How to Instantly Transform Your Landing Page Images from Good to Great

How to Instantly Transform Your Landing Page Images from Good to Great

Reader Comments (43)

  1. Interesting, I never really used captions, I guess mostly because I use pictures in blog posts, and figure the post itself relates to the photo and vice versa.

    I will be setting up a testimonials section on a new website I”m designing and will make sure to use captions.

    • Here are some examples (without graphics)
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  2. As the man said, “On the average, twice as many people read the captions under photographs as read the body copy. It follows that you should never use a photograph without putting a caption under it; and each caption should be a miniature advertisement for the product – complete with the brand name and promise.” – David Ogilvy

    • Absolutely. The numbers I’ve seen suggest that the caption is the third most-read element, after the headline and the P.S. I suspect they might even be the second most-read element. It’s really hard not to read a caption. 🙂

  3. I think you’ve hit the nail on the head. Having a little bit of a caption can “pre-sell” our posts and help set us up for getting the readers involved further in the product or service or even for getting them on a list. Those captions or lack thereof can provide so much in a little bit of space and doesn’t take too long to do.

  4. Ok I’ll do a bit of an experiment then 🙂 Currently my landing pages (and store) have images of the classic ebooks that we produce. None of the images have captions, mainly because the title and author should be readable on the image itself.

    Next week I should be updating the website. I’ll put captions on everything, even if it’s just the title again, and I’ll add more images with attention-grabbing or compelling captions beneath them. I’ll be able to see if it makes a big difference to how our audience engage with the website.

    Wish me luck! 🙂 I’ll be back to report.

  5. Captions are important for reader understanding, and also for search engines. On an early blog post I put a fairly random caption and title to an image, and that is one of the most searched terms that brings people to my site. Wish it had been more relevant. They are now.

  6. I also love when someone takes the time to style their captions.Try changing the font size, weight or face. Or add a border or background. Treating the content on your page as a design elements is a great way to enforce visual hierarchy!

  7. Sean, yet another reason is that they have the potential to promote SEO. Also, they’re a wonderful tool to help those w/serious visual impairments understand what the photo is. Why bypass that market? You might think blind folks don’t do photography, buy cars, skydive, paint, etc., but I know blind persons who do all these things. (obviously they won’t be the ones driving, but wait a few more years & the self-driving technology of the Google car or that of Virginia Tech that allowed a blind guy to drive the track at the De Tona 500 just might allow that as well.) So–keep the alt text & captions for images coming!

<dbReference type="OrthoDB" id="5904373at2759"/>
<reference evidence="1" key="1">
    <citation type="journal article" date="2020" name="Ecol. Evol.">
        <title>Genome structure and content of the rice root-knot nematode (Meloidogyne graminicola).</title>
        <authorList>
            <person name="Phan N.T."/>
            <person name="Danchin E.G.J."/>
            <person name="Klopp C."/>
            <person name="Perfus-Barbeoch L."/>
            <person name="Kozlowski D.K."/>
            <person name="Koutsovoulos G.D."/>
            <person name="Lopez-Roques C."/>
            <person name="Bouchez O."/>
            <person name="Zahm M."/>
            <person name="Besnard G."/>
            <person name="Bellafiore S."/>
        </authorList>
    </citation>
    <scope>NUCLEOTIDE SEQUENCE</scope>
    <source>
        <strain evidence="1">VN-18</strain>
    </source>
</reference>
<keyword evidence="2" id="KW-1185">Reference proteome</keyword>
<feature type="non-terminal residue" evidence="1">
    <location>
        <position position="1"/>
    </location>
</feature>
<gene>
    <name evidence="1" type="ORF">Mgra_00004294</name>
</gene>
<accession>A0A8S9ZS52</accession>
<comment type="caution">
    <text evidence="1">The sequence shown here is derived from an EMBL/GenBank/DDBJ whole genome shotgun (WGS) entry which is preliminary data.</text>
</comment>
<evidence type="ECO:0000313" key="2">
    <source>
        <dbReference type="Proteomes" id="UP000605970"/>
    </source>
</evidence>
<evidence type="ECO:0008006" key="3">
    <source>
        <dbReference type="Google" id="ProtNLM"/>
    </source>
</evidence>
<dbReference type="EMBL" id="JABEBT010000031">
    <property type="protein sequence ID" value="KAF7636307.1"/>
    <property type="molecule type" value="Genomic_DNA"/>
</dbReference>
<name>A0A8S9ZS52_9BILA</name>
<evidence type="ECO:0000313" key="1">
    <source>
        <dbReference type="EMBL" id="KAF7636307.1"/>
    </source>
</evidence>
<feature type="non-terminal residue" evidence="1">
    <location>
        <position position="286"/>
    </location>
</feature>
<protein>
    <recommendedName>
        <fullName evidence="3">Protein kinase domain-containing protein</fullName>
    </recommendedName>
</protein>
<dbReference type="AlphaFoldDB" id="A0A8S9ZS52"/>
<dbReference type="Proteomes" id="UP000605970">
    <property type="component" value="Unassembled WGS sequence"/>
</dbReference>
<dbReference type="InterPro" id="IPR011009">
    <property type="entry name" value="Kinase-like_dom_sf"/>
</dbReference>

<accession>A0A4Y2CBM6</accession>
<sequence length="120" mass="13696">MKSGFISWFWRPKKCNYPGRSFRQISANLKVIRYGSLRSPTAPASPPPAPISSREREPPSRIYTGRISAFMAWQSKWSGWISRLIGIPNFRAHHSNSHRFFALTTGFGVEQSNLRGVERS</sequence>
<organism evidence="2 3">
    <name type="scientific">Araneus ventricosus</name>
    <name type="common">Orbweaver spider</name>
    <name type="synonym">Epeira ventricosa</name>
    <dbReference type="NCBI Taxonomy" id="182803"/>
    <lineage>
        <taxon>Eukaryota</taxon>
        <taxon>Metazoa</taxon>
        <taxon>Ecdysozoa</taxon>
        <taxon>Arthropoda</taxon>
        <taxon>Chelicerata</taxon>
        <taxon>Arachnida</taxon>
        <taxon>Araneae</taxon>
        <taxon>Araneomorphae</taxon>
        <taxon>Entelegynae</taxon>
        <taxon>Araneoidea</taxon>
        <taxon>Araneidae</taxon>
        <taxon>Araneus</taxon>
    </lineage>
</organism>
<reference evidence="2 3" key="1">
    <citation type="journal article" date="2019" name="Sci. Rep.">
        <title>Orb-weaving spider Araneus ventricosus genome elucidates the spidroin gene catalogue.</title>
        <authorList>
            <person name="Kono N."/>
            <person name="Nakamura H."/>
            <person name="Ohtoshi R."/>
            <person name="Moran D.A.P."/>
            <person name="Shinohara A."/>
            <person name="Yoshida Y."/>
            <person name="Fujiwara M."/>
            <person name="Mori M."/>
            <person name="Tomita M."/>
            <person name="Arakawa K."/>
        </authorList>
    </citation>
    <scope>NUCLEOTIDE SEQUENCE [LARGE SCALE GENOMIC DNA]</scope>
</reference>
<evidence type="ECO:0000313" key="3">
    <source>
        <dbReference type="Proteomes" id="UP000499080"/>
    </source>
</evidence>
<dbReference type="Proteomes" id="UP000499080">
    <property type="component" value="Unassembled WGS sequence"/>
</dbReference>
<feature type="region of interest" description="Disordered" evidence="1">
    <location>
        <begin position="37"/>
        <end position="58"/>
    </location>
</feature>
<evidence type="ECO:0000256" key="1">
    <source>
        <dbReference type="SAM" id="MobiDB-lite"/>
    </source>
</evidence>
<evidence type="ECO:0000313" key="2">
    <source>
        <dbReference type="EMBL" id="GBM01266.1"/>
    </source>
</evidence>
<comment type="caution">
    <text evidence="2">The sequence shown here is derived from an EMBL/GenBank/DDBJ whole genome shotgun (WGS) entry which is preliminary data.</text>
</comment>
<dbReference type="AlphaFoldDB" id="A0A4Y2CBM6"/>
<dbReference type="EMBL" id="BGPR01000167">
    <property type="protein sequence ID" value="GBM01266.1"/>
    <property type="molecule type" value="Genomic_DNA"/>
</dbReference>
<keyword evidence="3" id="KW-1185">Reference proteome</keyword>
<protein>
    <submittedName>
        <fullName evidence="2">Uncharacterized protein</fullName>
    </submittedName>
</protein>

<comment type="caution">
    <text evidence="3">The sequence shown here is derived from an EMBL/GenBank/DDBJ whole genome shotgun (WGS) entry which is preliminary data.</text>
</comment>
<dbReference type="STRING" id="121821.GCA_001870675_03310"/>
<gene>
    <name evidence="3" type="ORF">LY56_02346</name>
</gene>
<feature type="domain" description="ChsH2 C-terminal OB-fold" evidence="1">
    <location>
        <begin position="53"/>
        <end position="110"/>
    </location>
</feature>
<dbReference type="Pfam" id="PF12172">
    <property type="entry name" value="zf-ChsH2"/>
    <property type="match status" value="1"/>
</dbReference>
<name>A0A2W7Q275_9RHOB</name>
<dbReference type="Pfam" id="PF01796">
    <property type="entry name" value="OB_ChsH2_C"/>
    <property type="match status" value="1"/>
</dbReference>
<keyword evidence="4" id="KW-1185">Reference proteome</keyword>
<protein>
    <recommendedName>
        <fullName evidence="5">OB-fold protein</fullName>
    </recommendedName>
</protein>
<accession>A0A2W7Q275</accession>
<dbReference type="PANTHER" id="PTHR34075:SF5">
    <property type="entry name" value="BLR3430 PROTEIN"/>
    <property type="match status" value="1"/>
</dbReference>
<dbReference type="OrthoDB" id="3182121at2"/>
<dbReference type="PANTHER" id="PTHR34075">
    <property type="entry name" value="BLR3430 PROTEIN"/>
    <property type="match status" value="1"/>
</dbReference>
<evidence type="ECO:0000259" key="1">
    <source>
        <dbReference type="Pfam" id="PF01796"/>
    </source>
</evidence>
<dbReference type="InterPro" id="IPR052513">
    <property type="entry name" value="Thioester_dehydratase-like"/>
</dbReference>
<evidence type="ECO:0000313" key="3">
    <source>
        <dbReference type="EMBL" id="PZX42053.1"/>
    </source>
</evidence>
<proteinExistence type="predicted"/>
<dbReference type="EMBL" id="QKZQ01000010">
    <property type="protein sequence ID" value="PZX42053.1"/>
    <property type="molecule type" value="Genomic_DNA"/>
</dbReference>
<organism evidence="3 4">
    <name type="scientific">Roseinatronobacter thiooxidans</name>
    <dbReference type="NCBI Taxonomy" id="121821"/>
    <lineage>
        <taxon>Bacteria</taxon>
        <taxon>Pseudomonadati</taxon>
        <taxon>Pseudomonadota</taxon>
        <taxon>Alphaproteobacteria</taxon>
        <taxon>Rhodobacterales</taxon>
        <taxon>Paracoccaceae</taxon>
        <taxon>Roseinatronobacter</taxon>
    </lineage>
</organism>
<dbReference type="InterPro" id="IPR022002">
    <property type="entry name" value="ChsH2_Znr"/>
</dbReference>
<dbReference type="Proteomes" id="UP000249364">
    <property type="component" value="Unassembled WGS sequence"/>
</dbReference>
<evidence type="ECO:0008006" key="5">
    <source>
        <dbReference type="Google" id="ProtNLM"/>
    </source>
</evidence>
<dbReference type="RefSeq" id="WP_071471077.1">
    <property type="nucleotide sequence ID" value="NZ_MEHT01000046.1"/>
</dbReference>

8. How long and descriptive should captions be? Also how are we going to position an image and its caption in a blog so that it catches more attention?

  9. I like your post, Sean. Especially the way you describe the three ways to educate and create curiosity.

    Sometimes we think the digital age is different from everything that happened before. We forget how much we can learn from what advertisers have done for many years. David Ogilvy was mentioned already by Jodi. Joe Sugarman also suggested that most people read the headline and caption before reading the copy of an advert.

    John Caples said: “Don’t run pictures without putting captions under them. Put a brief selling message or human interest message under every illustration you use.”

    And #11 of Drew Eric Whitman’s 22 Response Superchargers: “Put selling captions under photos.”

    Why do we always try to re-invent the wheel?

  10. Amazing how much s simple little thing like captions can do for you, and I like point 4 in particular.

    When I write a sales letter, I always like to have the 10 or 15 headlines on the page tell my entire story so that those people who only ready headlines still get all of my sales message. Until I read point 4 in this post I’d never thought of doing the same thing with image captions.

    But it makes sense. I’m sure there are some people who stop on long webpages to read image captions, the way that some people stop to read headlines. And it I was to include a headline-style caption with each of those images so that together they all told a complete story, I think it could work great.

    I feel a split test coming on!

  11. I have used testimonial style captions for a number of my internet marketing projects. That way you can 1.) reassure your prospect about you product 2.) show them a vision of what possible if they use your product. Both of these triggers can go a long way in closing the deal.

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